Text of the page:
Jean: I have two movies in the offing, one of which is a small movie to tap the children / family market, tentatively set in Pulau Ubin, and the other is a movie about the friendship of 4 girls over different eras.
Q: How did you choose the cast?
Jean: I started with the television series Growing Up and Triple 9, so Li-Lin and I go back a long way. I thought her acting in the series were not pushed to the limit, and there's a vulnerable side of her that I want to show. I've also collaborated with Vernetta in television. Yu Wu came recommended through Chinese dramas, and Ananda was through an audition, who mesmerized with his soulful eyes. The others were based on auditions.
Q: Was the flashback sequence part of the novella?
Jean: It wasn't in the novella, and it was added as a marketing decision to get Joan Chen involved, as her presence could help with the distribution of the film. It was shot separately, and the 9 minutes of Joan Chen's part was shot by the second unit director.
Q: How faithful is it to the novella, and what was left out / included?
Jean: It is faithful in essence. The character KS is very different in the novella, where he's a literature major who speaks English fluently! If we filmed it like it's presented in the book, you'll probably be bored to tears!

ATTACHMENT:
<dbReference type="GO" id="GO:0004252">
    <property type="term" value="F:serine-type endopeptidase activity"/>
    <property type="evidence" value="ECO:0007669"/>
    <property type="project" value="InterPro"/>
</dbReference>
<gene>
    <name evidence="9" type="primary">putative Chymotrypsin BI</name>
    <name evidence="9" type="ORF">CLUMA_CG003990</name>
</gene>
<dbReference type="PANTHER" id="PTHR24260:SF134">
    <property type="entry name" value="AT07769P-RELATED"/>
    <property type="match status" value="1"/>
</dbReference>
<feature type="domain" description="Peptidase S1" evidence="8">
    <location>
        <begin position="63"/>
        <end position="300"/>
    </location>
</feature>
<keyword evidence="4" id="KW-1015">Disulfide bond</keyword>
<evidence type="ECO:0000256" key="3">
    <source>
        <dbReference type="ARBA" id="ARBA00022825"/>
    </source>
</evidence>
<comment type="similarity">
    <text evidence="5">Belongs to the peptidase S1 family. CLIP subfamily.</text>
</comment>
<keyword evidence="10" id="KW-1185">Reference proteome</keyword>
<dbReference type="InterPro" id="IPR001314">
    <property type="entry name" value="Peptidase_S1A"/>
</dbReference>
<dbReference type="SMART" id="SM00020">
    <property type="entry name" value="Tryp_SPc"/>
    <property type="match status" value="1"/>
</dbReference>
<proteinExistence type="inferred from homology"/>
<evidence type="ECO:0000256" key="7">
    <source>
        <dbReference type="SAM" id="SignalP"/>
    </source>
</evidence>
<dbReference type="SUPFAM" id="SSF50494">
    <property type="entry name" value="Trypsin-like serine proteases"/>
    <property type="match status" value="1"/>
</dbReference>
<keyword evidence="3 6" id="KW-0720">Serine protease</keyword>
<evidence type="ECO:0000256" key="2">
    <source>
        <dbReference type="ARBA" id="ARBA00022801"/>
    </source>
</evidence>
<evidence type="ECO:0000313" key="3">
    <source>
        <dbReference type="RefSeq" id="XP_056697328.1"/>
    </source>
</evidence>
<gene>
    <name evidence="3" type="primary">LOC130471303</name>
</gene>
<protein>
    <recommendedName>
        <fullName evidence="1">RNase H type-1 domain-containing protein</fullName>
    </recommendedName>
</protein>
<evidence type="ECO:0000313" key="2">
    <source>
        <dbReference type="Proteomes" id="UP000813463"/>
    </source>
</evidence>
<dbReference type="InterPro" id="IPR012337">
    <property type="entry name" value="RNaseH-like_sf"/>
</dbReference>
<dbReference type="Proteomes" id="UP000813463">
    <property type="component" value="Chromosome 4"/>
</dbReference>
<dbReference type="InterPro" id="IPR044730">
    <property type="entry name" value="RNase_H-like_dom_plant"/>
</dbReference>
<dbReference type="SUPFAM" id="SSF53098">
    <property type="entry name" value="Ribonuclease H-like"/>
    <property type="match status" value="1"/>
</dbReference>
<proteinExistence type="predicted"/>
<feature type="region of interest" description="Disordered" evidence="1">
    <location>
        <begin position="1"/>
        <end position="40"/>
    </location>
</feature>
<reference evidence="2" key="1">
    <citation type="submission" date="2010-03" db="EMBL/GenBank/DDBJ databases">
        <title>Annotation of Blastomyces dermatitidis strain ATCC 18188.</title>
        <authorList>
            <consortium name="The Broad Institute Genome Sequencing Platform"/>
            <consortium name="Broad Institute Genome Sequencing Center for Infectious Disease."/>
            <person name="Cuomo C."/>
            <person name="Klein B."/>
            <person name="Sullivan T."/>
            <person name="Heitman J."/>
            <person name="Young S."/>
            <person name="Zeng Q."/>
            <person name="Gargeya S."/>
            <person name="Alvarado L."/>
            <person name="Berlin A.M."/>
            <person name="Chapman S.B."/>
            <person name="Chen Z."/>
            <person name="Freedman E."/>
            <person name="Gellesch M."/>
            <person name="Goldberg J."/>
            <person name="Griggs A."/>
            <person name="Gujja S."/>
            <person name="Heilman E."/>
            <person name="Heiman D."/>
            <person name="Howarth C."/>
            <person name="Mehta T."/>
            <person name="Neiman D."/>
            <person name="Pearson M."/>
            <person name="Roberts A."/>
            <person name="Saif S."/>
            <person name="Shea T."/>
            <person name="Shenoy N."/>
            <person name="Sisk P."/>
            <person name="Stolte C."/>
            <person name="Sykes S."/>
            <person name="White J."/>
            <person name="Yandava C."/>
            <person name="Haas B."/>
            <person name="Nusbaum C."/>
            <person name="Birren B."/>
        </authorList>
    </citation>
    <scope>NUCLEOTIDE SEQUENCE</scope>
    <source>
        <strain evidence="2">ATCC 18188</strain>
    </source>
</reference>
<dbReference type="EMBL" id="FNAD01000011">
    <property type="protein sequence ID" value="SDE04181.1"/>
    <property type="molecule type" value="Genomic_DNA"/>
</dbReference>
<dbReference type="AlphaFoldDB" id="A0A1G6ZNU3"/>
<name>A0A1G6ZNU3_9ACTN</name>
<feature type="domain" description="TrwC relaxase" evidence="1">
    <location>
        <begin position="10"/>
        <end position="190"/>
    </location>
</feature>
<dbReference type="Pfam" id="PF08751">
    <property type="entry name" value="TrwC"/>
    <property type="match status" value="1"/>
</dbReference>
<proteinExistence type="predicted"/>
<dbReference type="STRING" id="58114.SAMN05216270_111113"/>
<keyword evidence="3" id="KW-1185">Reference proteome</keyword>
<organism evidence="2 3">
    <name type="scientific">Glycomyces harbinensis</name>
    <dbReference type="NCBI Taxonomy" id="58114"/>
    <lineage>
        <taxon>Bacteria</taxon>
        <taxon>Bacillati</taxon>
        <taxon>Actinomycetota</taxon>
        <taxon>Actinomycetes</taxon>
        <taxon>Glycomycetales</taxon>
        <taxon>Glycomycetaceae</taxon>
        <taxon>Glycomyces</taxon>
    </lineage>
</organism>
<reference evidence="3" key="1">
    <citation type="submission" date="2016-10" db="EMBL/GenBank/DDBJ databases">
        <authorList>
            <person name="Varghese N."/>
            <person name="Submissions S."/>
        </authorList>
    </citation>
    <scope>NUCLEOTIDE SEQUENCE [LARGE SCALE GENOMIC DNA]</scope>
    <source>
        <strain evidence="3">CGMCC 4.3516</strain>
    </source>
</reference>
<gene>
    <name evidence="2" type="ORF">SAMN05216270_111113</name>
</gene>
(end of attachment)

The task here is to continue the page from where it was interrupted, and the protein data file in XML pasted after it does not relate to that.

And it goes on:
Q: How does it feel playing a character spanning a long period of time?
Yu Wu: I felt the earlier years the character should have more weight, and hence I put some weight on, which in the later part I managed to slim back down. I liked the role, as it shows the positive side or being rejected, and moving on. I like the role very much and it's inspired me actually.
Q: Do you feel movies like this would help the local film industry?
Yu Wu: When we watch a romance movie, there's somehow something missing. This Singapore one would probably find audiences feeling closer to t, as here are lots of familiar locations.
Jean: We need all kinds of films, as they all represent different slices of life here. This is something more urban versus the heartlander type. We need a lot of different voices in films to evolve, and I would encourage anyone out there to do different kinds of films.
Yu Wu: This one also feels real because there are those who speak good English, and those who speak bad English like me. There's also a lot of dialect in the movie, which makes it seem real too.
Sinema.SG speaks with director Jean Yeo, which you can check out by clicking on this link!